Setting up your local Python environment on MacOS

As you probably know Python is an extremely useful and versatile programming language. However, it is confusing when it comes to setting up a proper local environment for developing in Python.

Defining what is proper

A proper local environment should have the following characteristics:

  • It should not interfere with your Operating System
  • It should be easy to replicate
  • It should favour automation
  • It should be secure by design

With those principles in mind, we can start creating our local environment.

A virtual environment

Virtual environments are extremely popular since they allow us to have a playground isolated from our host operating system. We can define its dependencies and install the software in the virtual environment instead of the host machine.

A virtual machine would satisfy our first criteria for not interfering with our operating system.

An Introduction to Pipenv

Pipenv is a package manager that enables us to create virtual environments in our projects. If you are coming from the JavaScript world it is extremely similar to npm and provides us with a Pipfile that mimics the package.json found in any Node application.

An example of a Pipfile can be found below:

name = "pypi"
url = "<>"
verify_ssl = true[dev-packages]
pylint = "*"[packages]
webbrowser = "*"
twine = "*"[requires]
python_version = "3.7"

The Pipfile specifies for each project which Python version it requires as well as development and production dependencies with a version (if specified).

The Pipfile meets our second criteria of being able to reproduce easily.

To install Pipenv you can use brew if you are on macOS.

brew install pipenv

After installing Pipenv, I also recommend setting the following environment variable in your .bash_profile or .zshrc.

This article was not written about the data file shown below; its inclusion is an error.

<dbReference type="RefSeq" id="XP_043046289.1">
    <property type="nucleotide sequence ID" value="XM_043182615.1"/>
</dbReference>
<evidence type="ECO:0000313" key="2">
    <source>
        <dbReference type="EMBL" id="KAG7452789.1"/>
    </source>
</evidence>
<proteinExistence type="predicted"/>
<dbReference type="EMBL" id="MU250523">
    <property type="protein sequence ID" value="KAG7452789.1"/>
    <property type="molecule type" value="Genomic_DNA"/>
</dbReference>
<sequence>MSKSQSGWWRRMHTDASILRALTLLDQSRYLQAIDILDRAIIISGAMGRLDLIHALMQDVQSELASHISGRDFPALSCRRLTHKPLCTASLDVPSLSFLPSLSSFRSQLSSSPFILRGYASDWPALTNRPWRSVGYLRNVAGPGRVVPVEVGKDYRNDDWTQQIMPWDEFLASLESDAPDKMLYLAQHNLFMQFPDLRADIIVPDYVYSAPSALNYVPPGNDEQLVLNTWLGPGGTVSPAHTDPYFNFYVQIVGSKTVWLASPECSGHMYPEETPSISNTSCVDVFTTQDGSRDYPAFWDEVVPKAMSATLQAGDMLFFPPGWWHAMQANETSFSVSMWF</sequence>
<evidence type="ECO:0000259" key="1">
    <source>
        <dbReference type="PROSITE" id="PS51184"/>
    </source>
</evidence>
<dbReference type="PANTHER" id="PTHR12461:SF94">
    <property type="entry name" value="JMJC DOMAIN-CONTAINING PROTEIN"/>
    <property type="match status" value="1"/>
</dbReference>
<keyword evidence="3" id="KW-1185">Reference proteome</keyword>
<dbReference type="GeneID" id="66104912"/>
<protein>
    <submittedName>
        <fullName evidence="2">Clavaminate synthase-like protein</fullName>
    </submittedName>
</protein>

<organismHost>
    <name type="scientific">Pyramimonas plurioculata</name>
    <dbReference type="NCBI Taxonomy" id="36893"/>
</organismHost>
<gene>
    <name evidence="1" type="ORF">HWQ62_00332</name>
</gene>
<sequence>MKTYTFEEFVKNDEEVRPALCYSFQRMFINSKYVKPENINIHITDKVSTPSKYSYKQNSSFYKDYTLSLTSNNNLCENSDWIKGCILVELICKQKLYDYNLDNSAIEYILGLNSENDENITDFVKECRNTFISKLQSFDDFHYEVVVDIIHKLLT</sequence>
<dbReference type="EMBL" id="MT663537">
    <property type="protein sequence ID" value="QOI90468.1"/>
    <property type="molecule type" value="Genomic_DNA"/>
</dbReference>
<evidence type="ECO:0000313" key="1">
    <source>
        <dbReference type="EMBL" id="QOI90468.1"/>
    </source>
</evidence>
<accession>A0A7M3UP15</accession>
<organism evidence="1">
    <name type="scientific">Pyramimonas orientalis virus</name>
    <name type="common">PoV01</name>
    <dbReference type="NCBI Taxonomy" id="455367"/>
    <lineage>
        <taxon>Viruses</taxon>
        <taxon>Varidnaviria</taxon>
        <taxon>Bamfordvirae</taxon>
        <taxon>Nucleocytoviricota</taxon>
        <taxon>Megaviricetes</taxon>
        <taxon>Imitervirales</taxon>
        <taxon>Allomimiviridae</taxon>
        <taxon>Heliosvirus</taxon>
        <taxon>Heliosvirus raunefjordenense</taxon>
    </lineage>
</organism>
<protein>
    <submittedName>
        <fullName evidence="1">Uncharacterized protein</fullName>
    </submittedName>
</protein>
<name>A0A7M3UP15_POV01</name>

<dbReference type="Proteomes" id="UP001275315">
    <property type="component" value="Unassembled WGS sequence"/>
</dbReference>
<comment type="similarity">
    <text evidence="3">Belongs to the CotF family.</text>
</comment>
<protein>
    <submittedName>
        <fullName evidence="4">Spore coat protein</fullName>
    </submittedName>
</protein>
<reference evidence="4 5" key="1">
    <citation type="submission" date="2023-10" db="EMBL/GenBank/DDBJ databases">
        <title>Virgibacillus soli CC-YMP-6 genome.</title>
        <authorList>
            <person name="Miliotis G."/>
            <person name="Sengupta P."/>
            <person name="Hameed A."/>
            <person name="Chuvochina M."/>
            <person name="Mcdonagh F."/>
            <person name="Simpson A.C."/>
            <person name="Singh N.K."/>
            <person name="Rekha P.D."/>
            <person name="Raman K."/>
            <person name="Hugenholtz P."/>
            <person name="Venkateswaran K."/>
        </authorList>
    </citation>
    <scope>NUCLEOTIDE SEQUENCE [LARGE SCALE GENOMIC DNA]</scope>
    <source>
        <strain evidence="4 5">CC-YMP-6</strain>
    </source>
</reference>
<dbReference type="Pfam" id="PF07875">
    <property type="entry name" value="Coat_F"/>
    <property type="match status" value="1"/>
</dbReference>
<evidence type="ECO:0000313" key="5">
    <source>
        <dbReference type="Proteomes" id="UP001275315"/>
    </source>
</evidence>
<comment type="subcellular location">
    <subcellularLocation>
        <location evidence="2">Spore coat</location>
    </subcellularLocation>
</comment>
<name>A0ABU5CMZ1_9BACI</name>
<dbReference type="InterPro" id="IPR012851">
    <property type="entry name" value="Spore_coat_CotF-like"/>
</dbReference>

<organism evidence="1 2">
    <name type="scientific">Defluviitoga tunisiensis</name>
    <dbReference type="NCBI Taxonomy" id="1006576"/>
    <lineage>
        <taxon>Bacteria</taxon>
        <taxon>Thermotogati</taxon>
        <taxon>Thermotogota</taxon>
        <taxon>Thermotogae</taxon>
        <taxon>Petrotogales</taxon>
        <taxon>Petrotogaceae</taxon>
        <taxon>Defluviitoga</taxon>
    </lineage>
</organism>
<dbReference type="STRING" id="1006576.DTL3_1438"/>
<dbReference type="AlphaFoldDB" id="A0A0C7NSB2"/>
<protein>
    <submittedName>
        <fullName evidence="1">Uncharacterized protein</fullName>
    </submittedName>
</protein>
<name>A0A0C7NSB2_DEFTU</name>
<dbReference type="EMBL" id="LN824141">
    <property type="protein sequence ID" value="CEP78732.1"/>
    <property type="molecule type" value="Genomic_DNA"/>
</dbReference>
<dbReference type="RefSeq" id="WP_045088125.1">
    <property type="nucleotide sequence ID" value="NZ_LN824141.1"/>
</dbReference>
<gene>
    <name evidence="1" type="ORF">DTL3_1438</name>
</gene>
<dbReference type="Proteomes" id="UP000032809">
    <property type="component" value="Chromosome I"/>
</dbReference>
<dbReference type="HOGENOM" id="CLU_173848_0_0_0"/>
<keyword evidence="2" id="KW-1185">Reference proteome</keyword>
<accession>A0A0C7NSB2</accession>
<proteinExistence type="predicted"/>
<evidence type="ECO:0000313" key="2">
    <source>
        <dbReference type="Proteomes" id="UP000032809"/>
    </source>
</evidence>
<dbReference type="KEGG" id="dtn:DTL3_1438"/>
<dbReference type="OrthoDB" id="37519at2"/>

The command above tells Pipenv to install the virtual environment in your project directory instead of using a global directory. This allows us to contain all requirements to a single directory.

Starting your development environment

Once you have created a working directory for your project and installed pipenv you can go ahead and type the following command pipenv install.

The command above will create a virtual environment in your local working directory.

drwxr-xr-x .venv <--- Virtual Environment
-rw-r--r-- Pipfile

If you need to install dependencies, rather than using pip which would point to the host machine's package manager, you are going to use pipenv install <package>. This command will install the dependency in the virtual machine and add it to the Pipfile with the appropriate version (if specified).

Finally, we need to activate our virtual Python installation.

An easy way to check if we are using our virtual Python installation is with the following command.

which python3

By default it should return the host machine's location of Python, if you are using macOS, you will probably see the following output.


Let us activate the local Python installation with the following command:

pipenv shell

Now, let's check again which Python version we are using with which python3.

The output should now reflect the local working directory of your project rather than the path to your host machine.


Congratulations! You have a working local Python development environment.

In the following blog post, we will talk on how to publish your Python package to pip and manage different versions.